Event report

August 3, 2022

Edible Oyster Mushroom Workshop at FabCafe Kuala Lumpur

A DIY session to learn about the lifecycle of mushrooms and their possibilities as both a delicious source of food and future material!

FabCafe Kuala Lumpur held a fun, hands-on workshop where participants learned how to grow edible oyster mushrooms at home!

The workshop was held in collaboration with Dr. Chan Pick Kuen from Blooming Mushrooms, who has worked as Senior Research Officer at the Agro-Biotechnology Institute of Malaysia. Dr. Chan has a lot of experience in growing and cultivating all sorts of edible mushrooms such as the ever popular oyster mushrooms, but also reishi and lion’s mane, among many others!

  • Lion's Mane Mushroom

    Lion's Mane Mushroom

  • White Oyster Mushroom

    White Oyster Mushroom

  • Split Gill Mushroom

    Split Gill Mushroom

  • Pink and Yellow Oyster Mushroom

    Pink and Yellow Oyster Mushroom

The present workshop was born out of FabCafe Kuala Lumpur’s explorations of mycelium as a regenerative future material. Mushrooms are classified as fungi and mycelium is actually the root structure of the fungi that usually grows underground while the mushroom itself is the fruiting body of the fungi. In recent years, diverse applications for fungi as sustainable organic leather or construction materials have caught our attention, and we are looking into incorporating these new materials to our fabrication services and workshops.

For example, in the FabMeetup KL Vol.2 : Mushroom. Material. Future. we invited Mycotech, a bio-tech startup from Bandung, Indonesia, to share their experiences creating high-performance materials by using agricultural wastes of mushroom farming while empowering the farmers at the same time.

This time we invited participants to grow edible oyster mushrooms on their own, and helped them understand the lifecycle of mushrooms and the infinite possibilities and benefits they present as both a delicious source of food and a future material.

We started the workshop with a short lecture followed by learning how to culture tissue on a store-bought grey oyster mushroom and then placing it in a PDA (potato dextrose agar) media in a petri dish.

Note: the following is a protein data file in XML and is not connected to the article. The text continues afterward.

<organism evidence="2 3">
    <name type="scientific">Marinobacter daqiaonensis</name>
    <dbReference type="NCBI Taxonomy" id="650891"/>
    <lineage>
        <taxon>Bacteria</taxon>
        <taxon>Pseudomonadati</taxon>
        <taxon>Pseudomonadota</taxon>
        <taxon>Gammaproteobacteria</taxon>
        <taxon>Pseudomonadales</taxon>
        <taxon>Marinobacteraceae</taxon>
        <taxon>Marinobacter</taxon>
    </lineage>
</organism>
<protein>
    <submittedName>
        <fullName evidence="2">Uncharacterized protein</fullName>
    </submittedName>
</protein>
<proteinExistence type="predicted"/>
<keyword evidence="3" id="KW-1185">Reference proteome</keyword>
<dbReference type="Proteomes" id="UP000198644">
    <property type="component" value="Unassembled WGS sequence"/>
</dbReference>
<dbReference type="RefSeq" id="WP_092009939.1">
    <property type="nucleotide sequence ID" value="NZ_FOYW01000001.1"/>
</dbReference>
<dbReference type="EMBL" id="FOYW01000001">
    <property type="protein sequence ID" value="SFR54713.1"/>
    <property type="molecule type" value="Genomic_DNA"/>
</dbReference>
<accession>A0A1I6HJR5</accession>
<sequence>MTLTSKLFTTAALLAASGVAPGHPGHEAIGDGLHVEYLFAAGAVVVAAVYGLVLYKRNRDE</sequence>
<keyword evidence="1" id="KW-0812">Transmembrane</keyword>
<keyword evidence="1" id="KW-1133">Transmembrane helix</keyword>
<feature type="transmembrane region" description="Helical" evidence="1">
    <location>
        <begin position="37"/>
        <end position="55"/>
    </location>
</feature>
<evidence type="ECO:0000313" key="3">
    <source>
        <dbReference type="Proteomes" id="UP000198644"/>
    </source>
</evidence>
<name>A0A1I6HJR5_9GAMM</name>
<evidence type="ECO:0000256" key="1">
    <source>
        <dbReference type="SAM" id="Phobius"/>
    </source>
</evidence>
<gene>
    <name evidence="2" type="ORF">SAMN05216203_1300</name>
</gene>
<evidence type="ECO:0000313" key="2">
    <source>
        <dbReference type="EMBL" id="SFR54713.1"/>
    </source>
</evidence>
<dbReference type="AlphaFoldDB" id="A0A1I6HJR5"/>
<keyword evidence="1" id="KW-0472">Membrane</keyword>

• Tissue Culture of Grey Oyster Mushroom

    Carefully placing the mushroom tissue into the petri dish with PDA media

  • Tissue Culture

This is how our petri dish should look like after a few weeks (if there is no contamination)

After doing tissue culture, we also made a mushroom block using sterile sawdust mix as a substrate and yellow oyster mushroom spawn (the genetic material used to grow mushrooms) that had been grown in grain substrate. This mushroom block will be left in a dark place for 1-2 months until mycelium has covered the whole bag. After that, we will be able to induce the oyster mushroom to fruit. 

  • Filling the grow bag with sawdust mix and mushroom spawn

  • Mushroom spawn grown in a media of grain

It was truly a fun and educational workshop experience with participants of all ages and backgrounds! 

Participants mentioned that culturing the tissue of the oyster mushroom was most exciting to them. Apart from that, Dr. Chan also showed a fascinating small table she grew from mycelium. It sparked a lot of curiosity about how the table was created or grown!

Are you interested in exploring together the future uses of mushrooms?

Contact us at info.kl@fabcafe.com! We would love to hear from you. 


  • FabCafe KL Editorial Team

    FabCafe Kuala Lumpur

    This article is written by FabCafe Kuala Lumpur Editorial team.

    Please feel free to share your thoughts and opinions on this article with us.
    Contact us

    This article is written by FabCafe Kuala Lumpur Editorial team.

    Please feel free to share your thoughts and opinions on this article with us.
    Contact us

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